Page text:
LNG Infrastructure Investments Required to Avoid Shortage
The LNG market is steadily growing as 42 countries are LNG importers while 20 are exporters, informs the Annual Report for 2019 by the International Group of LNG Importers (GIIGNL). Although, the growing number of importers may cause issues since there’s a risk that after 2025 suppliers will not be able to meet the growing global LNG demand. Action must be taken now to avoid this bleak prediction, and the answer lies with fresh investments in LNG infrastructure.
According to a survey by the international classification society DNV GL, 85% of LNG professionals think that more investments are necessary to be prepared for future demand. However, the current trend in the market is that of short-term contracts, where buyers, 72% in the DNV GL survey, are looking for more flexible, shorter and smaller deliveries. This, on the other hand, means that sellers lose the assurance provided by long-term financing for LNG infrastructure projects.
The saving grace could be floating LNG vessels (FLNG) that can create easy access to underwater gas fields, accelerating the development of gas resources in remote locations without heavy capital investment. They can be cost-efficiently converted from LNG tankers, a preferred method of 59% of LNG professionals, reports the survey. They provide fast and efficient operation, especially for small gas volumes – a perfect way to navigate the LNG market with widespread short-term & flexible contacts.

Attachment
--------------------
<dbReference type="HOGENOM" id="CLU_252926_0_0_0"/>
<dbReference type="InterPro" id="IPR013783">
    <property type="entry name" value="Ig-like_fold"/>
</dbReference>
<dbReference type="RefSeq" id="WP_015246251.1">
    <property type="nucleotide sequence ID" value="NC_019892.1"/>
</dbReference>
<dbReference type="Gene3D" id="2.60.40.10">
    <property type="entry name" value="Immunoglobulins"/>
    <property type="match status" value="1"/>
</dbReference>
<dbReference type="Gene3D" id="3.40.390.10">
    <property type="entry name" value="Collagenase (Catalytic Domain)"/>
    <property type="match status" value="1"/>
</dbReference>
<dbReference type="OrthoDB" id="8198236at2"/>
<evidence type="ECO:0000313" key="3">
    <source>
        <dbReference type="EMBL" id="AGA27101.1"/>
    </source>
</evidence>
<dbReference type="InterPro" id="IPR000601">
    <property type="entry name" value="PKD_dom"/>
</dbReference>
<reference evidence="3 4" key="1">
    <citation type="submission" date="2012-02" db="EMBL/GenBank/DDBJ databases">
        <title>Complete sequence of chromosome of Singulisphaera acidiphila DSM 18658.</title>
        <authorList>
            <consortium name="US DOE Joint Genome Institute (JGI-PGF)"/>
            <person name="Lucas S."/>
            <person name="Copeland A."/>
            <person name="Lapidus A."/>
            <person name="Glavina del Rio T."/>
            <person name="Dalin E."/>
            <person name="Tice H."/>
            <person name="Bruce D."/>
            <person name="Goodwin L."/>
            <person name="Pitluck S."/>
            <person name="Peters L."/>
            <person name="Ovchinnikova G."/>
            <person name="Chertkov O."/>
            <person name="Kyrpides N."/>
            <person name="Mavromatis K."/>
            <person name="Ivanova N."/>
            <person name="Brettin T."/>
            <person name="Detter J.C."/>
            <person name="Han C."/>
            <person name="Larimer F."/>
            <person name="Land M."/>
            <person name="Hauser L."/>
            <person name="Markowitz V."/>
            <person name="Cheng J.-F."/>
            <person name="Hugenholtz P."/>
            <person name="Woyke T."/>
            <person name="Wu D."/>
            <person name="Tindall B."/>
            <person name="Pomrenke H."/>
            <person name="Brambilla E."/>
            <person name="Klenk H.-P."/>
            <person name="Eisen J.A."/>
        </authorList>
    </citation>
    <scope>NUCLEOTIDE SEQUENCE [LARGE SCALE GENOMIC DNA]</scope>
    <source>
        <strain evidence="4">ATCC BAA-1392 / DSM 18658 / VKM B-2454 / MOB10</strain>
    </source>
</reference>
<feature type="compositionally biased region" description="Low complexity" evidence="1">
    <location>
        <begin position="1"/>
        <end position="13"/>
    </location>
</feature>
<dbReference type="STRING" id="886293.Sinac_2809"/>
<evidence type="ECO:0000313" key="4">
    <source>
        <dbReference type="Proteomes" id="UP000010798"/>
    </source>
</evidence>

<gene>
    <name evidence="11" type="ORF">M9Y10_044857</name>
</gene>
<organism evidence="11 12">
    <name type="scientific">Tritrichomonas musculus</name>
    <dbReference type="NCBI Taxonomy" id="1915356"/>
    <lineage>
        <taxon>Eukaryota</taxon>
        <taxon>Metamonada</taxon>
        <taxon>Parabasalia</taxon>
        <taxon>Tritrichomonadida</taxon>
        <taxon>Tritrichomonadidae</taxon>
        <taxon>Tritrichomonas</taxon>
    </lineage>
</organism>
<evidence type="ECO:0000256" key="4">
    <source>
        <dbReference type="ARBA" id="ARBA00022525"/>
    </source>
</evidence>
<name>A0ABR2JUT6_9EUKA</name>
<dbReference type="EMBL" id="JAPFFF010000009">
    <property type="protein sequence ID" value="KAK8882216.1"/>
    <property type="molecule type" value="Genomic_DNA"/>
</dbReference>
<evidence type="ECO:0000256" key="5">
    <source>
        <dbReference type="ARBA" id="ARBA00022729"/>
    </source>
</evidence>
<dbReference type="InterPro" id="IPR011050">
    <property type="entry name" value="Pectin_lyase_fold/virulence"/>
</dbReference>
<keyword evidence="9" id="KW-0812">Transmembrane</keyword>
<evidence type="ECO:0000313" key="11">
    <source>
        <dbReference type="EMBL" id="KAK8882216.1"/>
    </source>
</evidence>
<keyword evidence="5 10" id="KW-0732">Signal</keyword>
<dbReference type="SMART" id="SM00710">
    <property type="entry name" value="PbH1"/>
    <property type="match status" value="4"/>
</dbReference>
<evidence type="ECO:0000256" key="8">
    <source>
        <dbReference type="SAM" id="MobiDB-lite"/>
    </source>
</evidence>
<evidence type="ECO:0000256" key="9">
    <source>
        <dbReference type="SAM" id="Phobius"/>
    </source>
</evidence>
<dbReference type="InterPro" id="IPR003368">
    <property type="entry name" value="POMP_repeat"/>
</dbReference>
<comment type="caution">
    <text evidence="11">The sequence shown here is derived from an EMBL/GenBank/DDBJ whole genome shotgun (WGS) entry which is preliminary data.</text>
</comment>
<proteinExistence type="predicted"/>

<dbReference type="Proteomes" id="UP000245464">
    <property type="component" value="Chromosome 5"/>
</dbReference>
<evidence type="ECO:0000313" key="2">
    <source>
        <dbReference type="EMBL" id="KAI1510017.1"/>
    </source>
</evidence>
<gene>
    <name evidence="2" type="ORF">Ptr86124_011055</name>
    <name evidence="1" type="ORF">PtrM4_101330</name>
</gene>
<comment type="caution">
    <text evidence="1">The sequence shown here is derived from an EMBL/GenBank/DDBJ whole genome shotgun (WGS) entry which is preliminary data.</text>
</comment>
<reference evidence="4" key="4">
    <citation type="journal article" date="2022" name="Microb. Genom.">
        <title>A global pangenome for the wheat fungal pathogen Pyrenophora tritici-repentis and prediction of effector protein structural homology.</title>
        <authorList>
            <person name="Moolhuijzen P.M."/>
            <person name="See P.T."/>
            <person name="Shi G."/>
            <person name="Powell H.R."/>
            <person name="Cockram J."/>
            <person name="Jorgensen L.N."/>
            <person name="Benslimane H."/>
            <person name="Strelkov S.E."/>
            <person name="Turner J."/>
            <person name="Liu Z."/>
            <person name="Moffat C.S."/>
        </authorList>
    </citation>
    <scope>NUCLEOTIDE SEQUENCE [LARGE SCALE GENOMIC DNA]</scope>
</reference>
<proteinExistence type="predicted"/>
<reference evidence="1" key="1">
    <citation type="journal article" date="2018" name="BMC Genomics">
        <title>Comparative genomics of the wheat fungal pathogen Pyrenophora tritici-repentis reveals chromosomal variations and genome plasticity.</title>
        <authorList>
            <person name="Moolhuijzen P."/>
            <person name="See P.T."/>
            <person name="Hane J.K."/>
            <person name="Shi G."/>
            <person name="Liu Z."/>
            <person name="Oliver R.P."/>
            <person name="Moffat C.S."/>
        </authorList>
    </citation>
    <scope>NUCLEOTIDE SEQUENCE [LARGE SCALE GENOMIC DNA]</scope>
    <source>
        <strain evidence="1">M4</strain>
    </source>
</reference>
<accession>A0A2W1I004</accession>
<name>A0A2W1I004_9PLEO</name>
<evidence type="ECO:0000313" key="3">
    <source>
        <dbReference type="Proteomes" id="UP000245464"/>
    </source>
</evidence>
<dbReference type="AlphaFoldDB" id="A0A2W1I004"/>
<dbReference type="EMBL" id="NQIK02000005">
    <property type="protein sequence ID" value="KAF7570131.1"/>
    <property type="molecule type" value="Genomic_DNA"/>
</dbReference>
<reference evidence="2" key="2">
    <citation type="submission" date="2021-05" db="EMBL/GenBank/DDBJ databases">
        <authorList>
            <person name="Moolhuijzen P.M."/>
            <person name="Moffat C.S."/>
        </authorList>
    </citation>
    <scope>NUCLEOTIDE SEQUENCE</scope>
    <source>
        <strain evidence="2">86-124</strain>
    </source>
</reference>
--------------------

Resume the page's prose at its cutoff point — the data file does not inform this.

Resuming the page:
Despite that, some experts see stagnation in the FLNG sector growth. Due to the lack of new significant gas discoveries and market cost overruns of a number of FLNG projects, the investor interest is waning. While this doesn’t mean that such floating facilities will fall out of favour, it’s projected that FLNG will meet just around 5% of the future global LNG demand. This circles back to the dire need for investment for LNG infrastructure on a larger scale.
Alternatively, U.S. President Donald Trump suggested a way to avoid expensive new liquefaction infrastructure by transporting LNG by rail. It could open new markets with limited pipeline capacity and create new fuelling locations, for example, at ports to supply LNG as a marine fuel. However, there’s a concern that if the train’s tank car were to rupture and the LNG is exposed to air, it might trigger a fire that could devastate highly populated areas the railway passes through. While experts assure that it’s a very unlikely scenario, it still might not be the best solution for the lacking LNG infrastructure issue.
Luckily, the 4th International LNG Summit will gather natural gas executives, decision-makers, gas supplier & buyers for discussions and networking in Oslo on June 18th. It will help not only find solutions to meet the global LNG demand that is set to grow but will also provide opportunities to connect with investors and ensure a secure future for the LNG market. Tickets are available at www.lngsummit.org.